Author: Laurent Bach
Senators have radically amended the law banning the simultaneous holding of parliamentary and local government functions: arguing for the principle that they have a particular right to be simultaneously elected at the local level, they voted up an amendment designed to reject the policy. This study shows, however, that the senators are little different from National Assembly deputies : there are no more of them with dual mandates and nor does their electoral survival depend more on keeping their local position. On the other hand, like deputies, senators who head a local collectivity participate much less in parliamentary activities than those who do not. Compared with the initial law completely banning multiple mandates, the effect of a prohibition targetting only the largest collectivities would be to limit the improvement of the participation of deputies and senators in the work of the parliament.
- The rate of multiple mandates is the same among senators as among deputies. It does not differ significantly according to the way in which senators are elected.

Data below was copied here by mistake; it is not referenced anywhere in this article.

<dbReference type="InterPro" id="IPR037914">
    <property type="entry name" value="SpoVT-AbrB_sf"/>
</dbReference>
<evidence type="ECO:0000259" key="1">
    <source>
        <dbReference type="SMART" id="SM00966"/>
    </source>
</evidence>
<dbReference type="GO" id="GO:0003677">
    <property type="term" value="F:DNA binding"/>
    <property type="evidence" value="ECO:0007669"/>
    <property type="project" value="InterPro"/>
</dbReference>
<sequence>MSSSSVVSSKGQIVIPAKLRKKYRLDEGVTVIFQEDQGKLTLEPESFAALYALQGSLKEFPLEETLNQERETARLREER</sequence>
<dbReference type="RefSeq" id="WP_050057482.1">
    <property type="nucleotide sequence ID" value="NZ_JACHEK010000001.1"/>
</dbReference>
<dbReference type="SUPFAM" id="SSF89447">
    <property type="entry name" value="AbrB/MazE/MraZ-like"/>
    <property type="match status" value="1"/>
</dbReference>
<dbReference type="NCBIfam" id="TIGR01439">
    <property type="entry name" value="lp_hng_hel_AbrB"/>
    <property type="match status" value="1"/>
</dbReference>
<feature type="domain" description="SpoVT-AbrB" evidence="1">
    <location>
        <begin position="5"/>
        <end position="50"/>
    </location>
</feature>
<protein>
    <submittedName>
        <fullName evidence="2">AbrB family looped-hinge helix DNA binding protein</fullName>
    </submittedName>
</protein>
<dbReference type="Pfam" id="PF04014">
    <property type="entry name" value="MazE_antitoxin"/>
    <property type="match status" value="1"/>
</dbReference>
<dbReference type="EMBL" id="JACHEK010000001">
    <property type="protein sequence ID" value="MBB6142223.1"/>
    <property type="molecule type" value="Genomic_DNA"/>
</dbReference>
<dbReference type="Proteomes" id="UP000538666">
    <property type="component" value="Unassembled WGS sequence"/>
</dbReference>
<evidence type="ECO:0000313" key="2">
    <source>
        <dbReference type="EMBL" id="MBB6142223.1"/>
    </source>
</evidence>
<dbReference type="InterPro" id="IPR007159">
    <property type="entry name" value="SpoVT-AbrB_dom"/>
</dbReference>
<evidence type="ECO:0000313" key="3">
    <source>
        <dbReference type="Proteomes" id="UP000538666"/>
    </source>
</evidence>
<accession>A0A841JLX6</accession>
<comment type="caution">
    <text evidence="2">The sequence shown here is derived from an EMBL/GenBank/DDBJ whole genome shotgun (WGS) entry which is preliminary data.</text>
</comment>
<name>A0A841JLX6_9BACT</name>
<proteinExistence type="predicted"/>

- Holding a local executive position does not help a candidate win a senatorial position.
- In general and regardless of the mandate situation, senators are 30 per cent more active in parliament than deputies; the senators who hold no local position are 40 per cent more active than those who do.
- Not to apply the ban on simultaneous multiple mandates to the mayors of small towns would reduce by 25 per cent the benefits of the law as originally proposed in relation to the participation of senators and deputies in the work of the parliament